Black Skin, White Masks

Mayotte Capécia (Lucette Ceranus) Character Analysis

Mayotte Capécia is the pen name of Lucette Ceranus, author of the 1948 semi-autobiographical novel I Am a Martinican Woman. Fanon refers to this book to describe the feelings of self-hatred that colonialism instils in black women, which encourages them to pursue white men at any cost, even when this leads to unhealthy relationships and eventual abandonment.
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Mayotte Capécia (Lucette Ceranus) Character Timeline in Black Skin, White Masks

The timeline below shows where the character Mayotte Capécia (Lucette Ceranus) appears in Black Skin, White Masks. The colored dots and icons indicate which themes are associated with that appearance.
Chapter 2: The Woman of Color and the White Man
Colonialism, Diaspora, and Alienation Theme Icon
Material vs. Psychological Oppression Theme Icon
Self-Image and Self-Hatred Theme Icon
Desire, Aspiration, and Competition Theme Icon
...He quotes Lucette Ceranus’s semi-autobiographical novel I Am a Martinican Woman, written under the pseudonym Mayotte Capécia. In the quotation, the narrator expresses her desire to marry a white man alongside... (full context)
Colonialism, Diaspora, and Alienation Theme Icon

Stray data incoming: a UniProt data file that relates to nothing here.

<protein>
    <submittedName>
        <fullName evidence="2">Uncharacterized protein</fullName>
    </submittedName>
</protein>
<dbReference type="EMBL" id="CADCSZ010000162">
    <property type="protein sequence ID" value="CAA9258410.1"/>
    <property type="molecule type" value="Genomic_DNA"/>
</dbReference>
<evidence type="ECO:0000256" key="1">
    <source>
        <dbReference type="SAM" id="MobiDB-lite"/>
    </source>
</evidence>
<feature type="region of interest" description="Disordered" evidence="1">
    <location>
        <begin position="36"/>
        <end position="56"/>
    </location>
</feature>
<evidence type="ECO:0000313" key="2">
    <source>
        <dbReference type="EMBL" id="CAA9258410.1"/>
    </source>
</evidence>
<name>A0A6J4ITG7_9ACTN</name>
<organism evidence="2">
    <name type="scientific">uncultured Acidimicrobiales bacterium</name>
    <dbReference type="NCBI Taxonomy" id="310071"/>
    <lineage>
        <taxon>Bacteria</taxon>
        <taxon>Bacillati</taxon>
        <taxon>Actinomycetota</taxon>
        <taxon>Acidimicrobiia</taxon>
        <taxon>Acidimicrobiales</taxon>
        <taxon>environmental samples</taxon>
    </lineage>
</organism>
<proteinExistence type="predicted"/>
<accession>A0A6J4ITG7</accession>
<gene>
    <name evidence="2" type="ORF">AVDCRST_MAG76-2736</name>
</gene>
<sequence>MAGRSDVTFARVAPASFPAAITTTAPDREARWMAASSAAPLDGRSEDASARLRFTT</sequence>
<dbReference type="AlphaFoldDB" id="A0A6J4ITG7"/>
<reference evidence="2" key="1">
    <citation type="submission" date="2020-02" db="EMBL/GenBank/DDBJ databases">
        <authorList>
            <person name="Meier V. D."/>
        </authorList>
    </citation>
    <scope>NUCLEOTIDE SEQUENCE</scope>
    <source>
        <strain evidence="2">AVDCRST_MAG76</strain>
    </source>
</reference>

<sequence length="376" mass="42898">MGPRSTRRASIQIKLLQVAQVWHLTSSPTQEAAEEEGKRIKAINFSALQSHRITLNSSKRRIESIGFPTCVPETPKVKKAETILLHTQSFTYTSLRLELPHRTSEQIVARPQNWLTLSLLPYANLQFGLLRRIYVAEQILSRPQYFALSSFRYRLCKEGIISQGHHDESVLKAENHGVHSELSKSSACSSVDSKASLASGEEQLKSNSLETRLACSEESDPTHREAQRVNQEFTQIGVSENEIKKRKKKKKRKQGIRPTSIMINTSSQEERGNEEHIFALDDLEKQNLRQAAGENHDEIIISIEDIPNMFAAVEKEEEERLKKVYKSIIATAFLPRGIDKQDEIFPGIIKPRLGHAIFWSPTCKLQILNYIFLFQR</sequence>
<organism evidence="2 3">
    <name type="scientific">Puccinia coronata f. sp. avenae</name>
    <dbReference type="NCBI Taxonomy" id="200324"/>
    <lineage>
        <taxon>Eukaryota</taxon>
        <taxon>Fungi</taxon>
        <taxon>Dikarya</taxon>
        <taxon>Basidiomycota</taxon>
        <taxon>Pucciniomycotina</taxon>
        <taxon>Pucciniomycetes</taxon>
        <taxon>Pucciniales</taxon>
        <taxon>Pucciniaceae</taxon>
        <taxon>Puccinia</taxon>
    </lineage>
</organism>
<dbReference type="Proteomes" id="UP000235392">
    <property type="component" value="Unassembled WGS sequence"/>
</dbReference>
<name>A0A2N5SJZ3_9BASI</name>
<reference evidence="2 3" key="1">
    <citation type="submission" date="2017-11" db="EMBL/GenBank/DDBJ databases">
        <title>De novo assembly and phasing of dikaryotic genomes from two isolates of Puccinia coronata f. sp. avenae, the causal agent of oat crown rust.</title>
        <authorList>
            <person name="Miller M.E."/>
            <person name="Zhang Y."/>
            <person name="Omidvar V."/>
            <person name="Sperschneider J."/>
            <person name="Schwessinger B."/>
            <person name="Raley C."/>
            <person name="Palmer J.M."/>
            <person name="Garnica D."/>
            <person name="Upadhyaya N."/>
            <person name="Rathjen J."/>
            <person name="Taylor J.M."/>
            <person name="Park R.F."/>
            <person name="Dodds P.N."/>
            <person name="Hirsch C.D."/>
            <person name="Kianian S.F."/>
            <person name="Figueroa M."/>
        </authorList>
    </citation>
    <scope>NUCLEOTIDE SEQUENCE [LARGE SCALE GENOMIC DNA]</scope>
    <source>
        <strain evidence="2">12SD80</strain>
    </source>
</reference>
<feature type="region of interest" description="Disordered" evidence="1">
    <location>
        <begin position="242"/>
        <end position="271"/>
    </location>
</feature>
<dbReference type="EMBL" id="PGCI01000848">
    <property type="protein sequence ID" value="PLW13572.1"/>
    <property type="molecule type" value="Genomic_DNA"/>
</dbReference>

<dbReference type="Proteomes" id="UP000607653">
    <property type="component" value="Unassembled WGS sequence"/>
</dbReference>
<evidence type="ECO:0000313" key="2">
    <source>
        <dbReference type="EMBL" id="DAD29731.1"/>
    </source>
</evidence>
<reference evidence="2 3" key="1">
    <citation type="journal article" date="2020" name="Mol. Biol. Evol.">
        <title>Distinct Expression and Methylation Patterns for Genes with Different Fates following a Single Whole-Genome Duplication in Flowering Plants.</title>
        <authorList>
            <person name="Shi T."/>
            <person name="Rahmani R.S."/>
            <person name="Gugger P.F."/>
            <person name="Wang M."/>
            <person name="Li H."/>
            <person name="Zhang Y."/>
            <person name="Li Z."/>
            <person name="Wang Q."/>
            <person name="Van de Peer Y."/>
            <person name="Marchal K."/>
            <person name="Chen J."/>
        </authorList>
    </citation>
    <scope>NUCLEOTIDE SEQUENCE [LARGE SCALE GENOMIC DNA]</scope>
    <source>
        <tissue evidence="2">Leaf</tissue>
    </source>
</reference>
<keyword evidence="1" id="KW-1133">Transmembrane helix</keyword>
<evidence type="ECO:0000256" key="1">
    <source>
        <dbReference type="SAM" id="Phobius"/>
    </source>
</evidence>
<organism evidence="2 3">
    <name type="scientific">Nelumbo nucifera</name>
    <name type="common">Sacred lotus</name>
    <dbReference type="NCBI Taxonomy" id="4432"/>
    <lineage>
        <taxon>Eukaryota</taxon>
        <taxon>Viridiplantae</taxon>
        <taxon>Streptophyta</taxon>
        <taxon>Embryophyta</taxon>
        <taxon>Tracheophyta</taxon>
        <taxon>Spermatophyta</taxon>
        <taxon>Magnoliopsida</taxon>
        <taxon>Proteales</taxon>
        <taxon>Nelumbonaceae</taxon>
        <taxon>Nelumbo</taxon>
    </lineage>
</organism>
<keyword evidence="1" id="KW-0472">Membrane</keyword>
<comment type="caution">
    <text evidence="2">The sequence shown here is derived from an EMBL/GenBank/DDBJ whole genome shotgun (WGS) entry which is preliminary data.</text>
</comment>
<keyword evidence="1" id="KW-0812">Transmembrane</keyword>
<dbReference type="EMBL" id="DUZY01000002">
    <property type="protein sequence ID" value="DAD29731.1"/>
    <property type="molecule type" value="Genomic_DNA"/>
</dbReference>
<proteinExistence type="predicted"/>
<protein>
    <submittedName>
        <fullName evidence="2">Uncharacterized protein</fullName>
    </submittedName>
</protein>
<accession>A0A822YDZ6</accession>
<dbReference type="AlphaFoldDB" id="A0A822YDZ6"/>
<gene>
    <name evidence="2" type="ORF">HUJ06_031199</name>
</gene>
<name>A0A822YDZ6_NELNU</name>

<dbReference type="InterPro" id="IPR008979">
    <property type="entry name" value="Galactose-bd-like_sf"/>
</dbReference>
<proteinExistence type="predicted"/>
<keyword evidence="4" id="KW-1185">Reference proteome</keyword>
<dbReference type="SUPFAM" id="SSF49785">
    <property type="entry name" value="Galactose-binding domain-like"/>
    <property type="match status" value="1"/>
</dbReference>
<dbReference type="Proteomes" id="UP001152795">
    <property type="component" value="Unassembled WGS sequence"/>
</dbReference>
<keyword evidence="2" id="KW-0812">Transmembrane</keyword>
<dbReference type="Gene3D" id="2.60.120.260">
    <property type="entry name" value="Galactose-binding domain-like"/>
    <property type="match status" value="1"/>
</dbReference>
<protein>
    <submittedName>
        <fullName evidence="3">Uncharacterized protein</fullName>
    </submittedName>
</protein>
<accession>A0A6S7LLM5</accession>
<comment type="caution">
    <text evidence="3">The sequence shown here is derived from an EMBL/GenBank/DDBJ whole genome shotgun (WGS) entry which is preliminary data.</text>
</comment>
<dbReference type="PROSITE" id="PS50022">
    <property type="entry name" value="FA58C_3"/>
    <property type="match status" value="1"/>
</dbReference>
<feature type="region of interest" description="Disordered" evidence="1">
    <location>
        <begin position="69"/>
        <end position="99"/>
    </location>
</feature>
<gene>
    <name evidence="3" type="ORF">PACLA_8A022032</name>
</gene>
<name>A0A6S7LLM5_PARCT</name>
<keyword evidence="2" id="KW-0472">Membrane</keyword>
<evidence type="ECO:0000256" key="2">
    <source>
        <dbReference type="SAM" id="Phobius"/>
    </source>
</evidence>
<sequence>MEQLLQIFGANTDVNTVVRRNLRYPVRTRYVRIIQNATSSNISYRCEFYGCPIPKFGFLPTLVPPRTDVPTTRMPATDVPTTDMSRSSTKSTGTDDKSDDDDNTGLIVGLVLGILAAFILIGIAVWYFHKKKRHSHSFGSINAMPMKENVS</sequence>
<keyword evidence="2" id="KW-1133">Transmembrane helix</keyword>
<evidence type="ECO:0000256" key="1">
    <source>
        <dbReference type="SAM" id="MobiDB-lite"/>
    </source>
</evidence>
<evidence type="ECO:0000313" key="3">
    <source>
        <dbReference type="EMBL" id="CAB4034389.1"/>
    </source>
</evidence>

Material vs. Psychological Oppression Theme Icon
Knowledge vs. Ignorance Theme Icon
Self-Image and Self-Hatred Theme Icon
Desire, Aspiration, and Competition Theme Icon
The novel portrays Mayotte’s unconditional and self-sacrificing love for a white man whom she loves because of his whiteness—and... (full context)
Colonialism, Diaspora, and Alienation Theme Icon
Material vs. Psychological Oppression Theme Icon
Knowledge vs. Ignorance Theme Icon
Self-Image and Self-Hatred Theme Icon
Desire, Aspiration, and Competition Theme Icon
Martinican women like Mayotte have been taught to believe that their race will be saved by becoming whiter. Fanon... (full context)
Colonialism, Diaspora, and Alienation Theme Icon
Material vs. Psychological Oppression Theme Icon
Self-Image and Self-Hatred Theme Icon
...thus many black people become desperate for “white approval.” In I Am a Martinican Woman, Mayotte’s white husband leaves her, giving her instructions on how to raise their son whom he... (full context)
Colonialism, Diaspora, and Alienation Theme Icon
Material vs. Psychological Oppression Theme Icon
Knowledge vs. Ignorance Theme Icon
...George Wilhelm Friedrich Hegel, and Sigmund Freud. He returns to the characters of Nini and Mayotte, wondering if it is possible for black people to find different patterns of behavior. (full context)